If after the agreed paid carer’s leave has been taken the employee needs to take further time off due to their caring responsibilities this can be either unpaid or on reduced hours. CAAT can offer up to six months unpaid carer’s leave or negotiate for the employee to work fewer hours per week for a six month period, with extension subject to agreement. When the employee is ready to return to work, or resume their normal hours, they must give CAAT at least two weeks notice. Initial planned paid carer’s leave must be agreed with the rest of staff. Any extended paid, unpaid and reduced hours carer’s leave must be discussed and agreed with the rest of staff and CAAT’s Steering Committee Staff Support panel.

For all medium to long-term carer’s leave (i.e. longer than two weeks) a plan should be put in place beforehand detailing how the rest of staff are going to share the workload, or for longer periods perhaps bring in a temporary replacement member of staff. The plan also needs to consider how any events connected to their workarea, due to take place while the employee is absent, are going to be dealt with.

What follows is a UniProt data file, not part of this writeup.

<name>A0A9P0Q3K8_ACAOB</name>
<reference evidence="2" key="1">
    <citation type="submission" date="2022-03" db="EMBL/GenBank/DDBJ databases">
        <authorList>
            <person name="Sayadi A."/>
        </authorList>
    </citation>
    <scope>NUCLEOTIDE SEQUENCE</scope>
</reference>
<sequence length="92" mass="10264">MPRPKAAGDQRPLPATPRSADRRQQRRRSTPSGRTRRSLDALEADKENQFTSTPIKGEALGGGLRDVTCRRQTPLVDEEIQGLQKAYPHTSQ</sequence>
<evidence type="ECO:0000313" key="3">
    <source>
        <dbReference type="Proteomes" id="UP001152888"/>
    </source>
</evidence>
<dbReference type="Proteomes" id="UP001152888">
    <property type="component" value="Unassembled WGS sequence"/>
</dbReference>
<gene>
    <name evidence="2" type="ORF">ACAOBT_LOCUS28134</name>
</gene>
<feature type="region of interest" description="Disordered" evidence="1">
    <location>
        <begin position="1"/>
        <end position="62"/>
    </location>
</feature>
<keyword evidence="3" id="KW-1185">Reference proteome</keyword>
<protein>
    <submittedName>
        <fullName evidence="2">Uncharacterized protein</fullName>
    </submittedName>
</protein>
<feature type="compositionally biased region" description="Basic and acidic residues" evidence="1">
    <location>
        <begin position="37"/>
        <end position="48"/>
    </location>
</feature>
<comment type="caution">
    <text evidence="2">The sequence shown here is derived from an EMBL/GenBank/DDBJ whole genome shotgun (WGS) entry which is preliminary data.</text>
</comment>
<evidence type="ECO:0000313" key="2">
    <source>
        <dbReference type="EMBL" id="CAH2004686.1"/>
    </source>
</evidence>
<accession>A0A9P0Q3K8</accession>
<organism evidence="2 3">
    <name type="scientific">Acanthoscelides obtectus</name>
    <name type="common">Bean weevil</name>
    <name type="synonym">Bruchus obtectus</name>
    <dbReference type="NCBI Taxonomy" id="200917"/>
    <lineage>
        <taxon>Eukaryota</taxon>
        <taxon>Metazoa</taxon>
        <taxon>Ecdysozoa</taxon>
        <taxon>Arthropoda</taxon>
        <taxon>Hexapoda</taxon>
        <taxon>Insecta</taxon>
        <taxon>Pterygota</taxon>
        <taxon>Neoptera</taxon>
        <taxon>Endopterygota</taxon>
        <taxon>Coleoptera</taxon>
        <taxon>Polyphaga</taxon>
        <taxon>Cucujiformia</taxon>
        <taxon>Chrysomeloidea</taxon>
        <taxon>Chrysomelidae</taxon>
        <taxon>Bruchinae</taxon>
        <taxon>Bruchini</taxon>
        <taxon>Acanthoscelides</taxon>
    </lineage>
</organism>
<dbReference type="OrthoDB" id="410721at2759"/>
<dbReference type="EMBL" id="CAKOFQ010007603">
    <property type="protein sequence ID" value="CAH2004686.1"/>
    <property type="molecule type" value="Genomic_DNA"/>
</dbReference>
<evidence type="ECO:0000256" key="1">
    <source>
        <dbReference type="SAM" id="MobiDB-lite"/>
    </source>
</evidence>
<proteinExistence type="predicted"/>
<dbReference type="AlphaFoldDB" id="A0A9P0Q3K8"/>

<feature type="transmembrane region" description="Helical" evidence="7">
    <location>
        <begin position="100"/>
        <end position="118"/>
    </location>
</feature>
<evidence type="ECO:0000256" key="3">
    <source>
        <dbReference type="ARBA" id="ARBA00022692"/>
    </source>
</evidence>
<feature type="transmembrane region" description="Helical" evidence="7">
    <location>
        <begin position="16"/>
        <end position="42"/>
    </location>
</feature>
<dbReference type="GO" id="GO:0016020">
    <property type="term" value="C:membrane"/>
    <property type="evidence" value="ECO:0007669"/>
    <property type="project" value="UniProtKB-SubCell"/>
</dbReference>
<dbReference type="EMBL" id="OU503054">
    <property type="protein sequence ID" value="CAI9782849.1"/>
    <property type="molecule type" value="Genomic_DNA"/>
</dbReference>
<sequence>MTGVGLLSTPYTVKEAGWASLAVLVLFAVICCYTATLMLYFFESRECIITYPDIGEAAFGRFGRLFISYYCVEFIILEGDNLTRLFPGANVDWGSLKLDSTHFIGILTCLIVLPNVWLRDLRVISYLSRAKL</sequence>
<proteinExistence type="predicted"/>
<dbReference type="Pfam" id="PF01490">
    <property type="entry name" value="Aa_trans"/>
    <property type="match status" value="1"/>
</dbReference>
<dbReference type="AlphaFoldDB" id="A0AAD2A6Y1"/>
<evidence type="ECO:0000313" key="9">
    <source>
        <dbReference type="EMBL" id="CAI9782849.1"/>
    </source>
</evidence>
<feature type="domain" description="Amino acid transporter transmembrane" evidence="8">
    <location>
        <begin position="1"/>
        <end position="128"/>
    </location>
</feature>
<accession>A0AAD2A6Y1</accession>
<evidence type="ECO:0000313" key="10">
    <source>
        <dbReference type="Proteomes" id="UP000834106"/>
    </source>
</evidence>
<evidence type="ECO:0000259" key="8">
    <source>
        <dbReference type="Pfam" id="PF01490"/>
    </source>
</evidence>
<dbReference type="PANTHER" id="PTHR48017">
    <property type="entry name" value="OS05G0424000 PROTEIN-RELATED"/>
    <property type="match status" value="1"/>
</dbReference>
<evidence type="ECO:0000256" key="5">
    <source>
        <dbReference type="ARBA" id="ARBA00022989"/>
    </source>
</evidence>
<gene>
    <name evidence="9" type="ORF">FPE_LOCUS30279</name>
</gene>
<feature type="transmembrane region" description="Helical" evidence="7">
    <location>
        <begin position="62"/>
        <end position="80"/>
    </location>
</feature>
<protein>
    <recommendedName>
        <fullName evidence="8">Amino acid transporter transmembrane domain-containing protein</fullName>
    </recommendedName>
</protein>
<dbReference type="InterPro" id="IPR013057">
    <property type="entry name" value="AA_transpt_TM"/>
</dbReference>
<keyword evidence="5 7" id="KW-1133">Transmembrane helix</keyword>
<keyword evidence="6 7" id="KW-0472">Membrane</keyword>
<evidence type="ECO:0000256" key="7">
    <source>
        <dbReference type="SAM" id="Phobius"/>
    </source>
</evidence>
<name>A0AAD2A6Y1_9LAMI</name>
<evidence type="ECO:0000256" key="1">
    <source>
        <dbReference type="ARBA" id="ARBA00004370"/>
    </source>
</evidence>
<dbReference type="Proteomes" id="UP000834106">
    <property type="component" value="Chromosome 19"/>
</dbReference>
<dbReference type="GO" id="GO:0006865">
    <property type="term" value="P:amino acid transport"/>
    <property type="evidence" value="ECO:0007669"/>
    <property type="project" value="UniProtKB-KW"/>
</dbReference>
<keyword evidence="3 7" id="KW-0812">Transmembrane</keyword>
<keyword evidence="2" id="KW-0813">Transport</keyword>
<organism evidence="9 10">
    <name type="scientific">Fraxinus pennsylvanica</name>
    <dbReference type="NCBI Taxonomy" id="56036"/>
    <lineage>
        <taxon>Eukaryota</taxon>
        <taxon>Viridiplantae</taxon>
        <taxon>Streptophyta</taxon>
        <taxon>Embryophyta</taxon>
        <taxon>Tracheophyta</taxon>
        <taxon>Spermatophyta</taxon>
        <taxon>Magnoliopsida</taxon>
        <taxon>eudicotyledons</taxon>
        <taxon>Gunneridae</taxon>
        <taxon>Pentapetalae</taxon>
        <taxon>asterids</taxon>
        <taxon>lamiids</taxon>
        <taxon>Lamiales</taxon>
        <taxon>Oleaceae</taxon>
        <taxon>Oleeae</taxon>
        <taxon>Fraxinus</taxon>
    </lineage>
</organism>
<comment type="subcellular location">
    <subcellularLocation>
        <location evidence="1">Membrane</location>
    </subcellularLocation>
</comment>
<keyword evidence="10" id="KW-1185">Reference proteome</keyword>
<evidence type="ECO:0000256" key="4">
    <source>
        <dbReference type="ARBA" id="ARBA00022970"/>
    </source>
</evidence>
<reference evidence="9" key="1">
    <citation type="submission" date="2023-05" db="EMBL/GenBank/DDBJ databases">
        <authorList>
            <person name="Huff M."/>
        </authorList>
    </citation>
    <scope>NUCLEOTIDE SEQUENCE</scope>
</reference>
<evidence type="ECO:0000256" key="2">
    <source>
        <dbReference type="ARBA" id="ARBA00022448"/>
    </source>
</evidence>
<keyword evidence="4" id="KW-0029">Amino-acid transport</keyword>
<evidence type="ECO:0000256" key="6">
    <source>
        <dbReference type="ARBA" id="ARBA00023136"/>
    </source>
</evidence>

Employees can take up to six months unpaid or reduced hours carer’s leave every four years of employment with CAAT, starting when the first day of unpaid leave is taken. So an employee doesn’t have to have been in employment with CAAT for four years to take the leave, but couldn’t take further unpaid or reduced hours leave for another four years (unless agreed by staff and CAAT’s Steering Committee Staff Support panel). Unpaid or reduced hours carer’s leave cannot be accrued over the years by employees.

Meeting regularly

As time passes situations change, so the Office Co-ordinator (or in their absence another member of staff) will need to meet with the employee in order to remain up to date with their caring responsibilities and understand when they might need to take time off. How often these meetings take place is up to the people involved.